by Barbara A. Barnett
Keith touches a hand to his nose, and I'm not sure what surprises him more: the blood my left hook drew, or the fact that his boxing gloves have suddenly disappeared.
"How did you--"
I slug Keith again. Keith doesn't get dream logic, which is why he shouldn't be narco-boxing. But it's the latest fad so he just has to get on board with it, a badge of cool to add to his generically perfect looks and the girlfriend he cheats on and that big fat promotion because he's got leadership potential, while I'm just bossy and shrill.
Only narco-boxing is my thing, not his. Jab, jab, one-two combo. A twig of a girl like me shouldn't be able to take a guy Keith's size, but that's how dream logic works--suddenly the boxing ring becomes your grandmother's living room and instead of gloves you're decking someone with a loaf of bread while that weird freckled kid from the sixth grade is cheering you on from the sidelines even though you can't remember his name.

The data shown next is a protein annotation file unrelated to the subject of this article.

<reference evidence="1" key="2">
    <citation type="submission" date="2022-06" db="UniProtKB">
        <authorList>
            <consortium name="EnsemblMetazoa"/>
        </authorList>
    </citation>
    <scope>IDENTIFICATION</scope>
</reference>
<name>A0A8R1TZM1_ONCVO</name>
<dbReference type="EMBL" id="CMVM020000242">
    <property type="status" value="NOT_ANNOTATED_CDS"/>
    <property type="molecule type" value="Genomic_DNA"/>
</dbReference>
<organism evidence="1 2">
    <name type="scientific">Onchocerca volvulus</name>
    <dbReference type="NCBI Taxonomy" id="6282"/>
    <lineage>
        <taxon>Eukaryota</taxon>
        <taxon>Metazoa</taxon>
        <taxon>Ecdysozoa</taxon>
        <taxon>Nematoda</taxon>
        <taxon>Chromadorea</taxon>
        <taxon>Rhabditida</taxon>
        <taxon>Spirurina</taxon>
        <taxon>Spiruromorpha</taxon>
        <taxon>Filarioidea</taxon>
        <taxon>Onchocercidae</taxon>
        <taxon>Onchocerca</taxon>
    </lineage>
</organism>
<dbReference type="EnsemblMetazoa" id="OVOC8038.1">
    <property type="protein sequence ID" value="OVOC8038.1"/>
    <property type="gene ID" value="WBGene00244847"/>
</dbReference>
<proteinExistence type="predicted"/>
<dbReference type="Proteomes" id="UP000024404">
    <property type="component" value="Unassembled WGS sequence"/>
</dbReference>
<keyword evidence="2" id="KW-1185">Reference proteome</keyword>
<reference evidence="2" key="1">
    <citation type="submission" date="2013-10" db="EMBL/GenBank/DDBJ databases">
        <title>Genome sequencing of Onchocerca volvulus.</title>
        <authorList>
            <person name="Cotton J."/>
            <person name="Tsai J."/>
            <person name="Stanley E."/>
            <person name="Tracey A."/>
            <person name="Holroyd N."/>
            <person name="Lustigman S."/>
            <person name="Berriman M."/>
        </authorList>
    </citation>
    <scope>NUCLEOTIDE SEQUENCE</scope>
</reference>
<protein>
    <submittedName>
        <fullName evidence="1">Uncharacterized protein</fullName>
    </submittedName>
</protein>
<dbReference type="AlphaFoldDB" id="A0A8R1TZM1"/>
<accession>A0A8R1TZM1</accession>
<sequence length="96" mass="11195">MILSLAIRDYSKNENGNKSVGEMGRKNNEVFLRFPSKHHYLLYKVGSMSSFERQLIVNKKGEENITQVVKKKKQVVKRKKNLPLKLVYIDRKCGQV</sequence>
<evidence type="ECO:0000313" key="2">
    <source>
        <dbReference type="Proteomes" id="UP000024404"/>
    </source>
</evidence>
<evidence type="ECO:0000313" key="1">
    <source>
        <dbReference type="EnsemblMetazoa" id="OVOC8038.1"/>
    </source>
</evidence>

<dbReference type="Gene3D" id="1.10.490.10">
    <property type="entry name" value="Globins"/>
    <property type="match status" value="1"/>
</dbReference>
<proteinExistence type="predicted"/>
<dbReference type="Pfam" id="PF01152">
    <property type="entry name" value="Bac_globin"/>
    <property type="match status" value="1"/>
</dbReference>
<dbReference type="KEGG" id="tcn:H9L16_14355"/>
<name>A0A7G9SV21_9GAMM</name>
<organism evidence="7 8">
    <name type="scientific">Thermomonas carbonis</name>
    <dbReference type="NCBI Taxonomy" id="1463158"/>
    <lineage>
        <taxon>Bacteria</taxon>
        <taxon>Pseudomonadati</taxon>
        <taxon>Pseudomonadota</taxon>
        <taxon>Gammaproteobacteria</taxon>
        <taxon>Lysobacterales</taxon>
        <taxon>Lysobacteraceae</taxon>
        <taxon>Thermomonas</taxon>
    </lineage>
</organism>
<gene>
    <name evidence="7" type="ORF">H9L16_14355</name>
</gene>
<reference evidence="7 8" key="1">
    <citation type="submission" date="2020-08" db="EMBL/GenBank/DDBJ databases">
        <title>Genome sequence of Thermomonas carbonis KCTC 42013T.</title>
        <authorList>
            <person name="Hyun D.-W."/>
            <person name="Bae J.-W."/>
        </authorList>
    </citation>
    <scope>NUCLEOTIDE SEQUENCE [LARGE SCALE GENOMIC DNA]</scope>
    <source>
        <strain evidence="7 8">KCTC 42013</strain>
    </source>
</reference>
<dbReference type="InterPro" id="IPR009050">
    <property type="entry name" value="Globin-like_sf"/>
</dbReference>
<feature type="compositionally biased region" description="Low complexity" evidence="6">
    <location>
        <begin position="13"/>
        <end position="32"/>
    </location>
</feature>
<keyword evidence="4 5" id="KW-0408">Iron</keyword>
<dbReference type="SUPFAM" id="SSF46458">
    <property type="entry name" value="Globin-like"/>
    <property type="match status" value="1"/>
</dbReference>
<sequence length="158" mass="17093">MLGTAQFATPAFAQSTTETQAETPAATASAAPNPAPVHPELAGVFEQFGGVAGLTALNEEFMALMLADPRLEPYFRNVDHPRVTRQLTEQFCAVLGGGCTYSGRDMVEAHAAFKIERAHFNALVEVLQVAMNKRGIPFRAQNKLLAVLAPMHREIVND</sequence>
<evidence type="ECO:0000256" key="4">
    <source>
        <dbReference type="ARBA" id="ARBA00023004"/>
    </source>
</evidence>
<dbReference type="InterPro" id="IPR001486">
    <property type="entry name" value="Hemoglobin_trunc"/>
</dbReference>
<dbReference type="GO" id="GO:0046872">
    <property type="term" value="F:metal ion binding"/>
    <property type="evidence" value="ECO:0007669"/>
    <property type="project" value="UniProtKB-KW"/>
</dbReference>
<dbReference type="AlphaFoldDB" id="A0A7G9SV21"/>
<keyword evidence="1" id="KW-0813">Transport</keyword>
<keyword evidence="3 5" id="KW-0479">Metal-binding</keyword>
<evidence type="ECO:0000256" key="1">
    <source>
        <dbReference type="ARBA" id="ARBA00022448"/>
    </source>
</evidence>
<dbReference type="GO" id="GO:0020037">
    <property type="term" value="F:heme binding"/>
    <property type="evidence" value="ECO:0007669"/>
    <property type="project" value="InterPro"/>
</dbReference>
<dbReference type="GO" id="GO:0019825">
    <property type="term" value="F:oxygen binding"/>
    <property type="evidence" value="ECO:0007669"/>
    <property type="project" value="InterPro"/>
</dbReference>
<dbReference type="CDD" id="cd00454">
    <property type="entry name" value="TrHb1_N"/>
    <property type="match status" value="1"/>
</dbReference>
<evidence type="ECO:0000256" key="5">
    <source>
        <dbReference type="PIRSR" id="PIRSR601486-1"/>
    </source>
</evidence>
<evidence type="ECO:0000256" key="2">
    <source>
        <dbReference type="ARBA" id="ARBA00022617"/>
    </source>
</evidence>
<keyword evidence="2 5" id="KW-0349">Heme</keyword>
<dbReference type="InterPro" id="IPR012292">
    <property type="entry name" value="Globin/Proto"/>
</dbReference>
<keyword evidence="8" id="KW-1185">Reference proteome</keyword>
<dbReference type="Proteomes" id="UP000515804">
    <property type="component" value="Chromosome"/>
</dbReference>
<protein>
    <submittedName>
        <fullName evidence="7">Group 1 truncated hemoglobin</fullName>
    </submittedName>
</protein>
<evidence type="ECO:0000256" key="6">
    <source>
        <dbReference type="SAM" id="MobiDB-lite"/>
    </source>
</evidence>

Keith takes a swing but misses my face because suddenly I'm about a foot taller. His glove--'cause his mitts are back on now--bounces off my chest the way those two kids are bouncing on that trampoline in the corner where the ref was standing a second ago.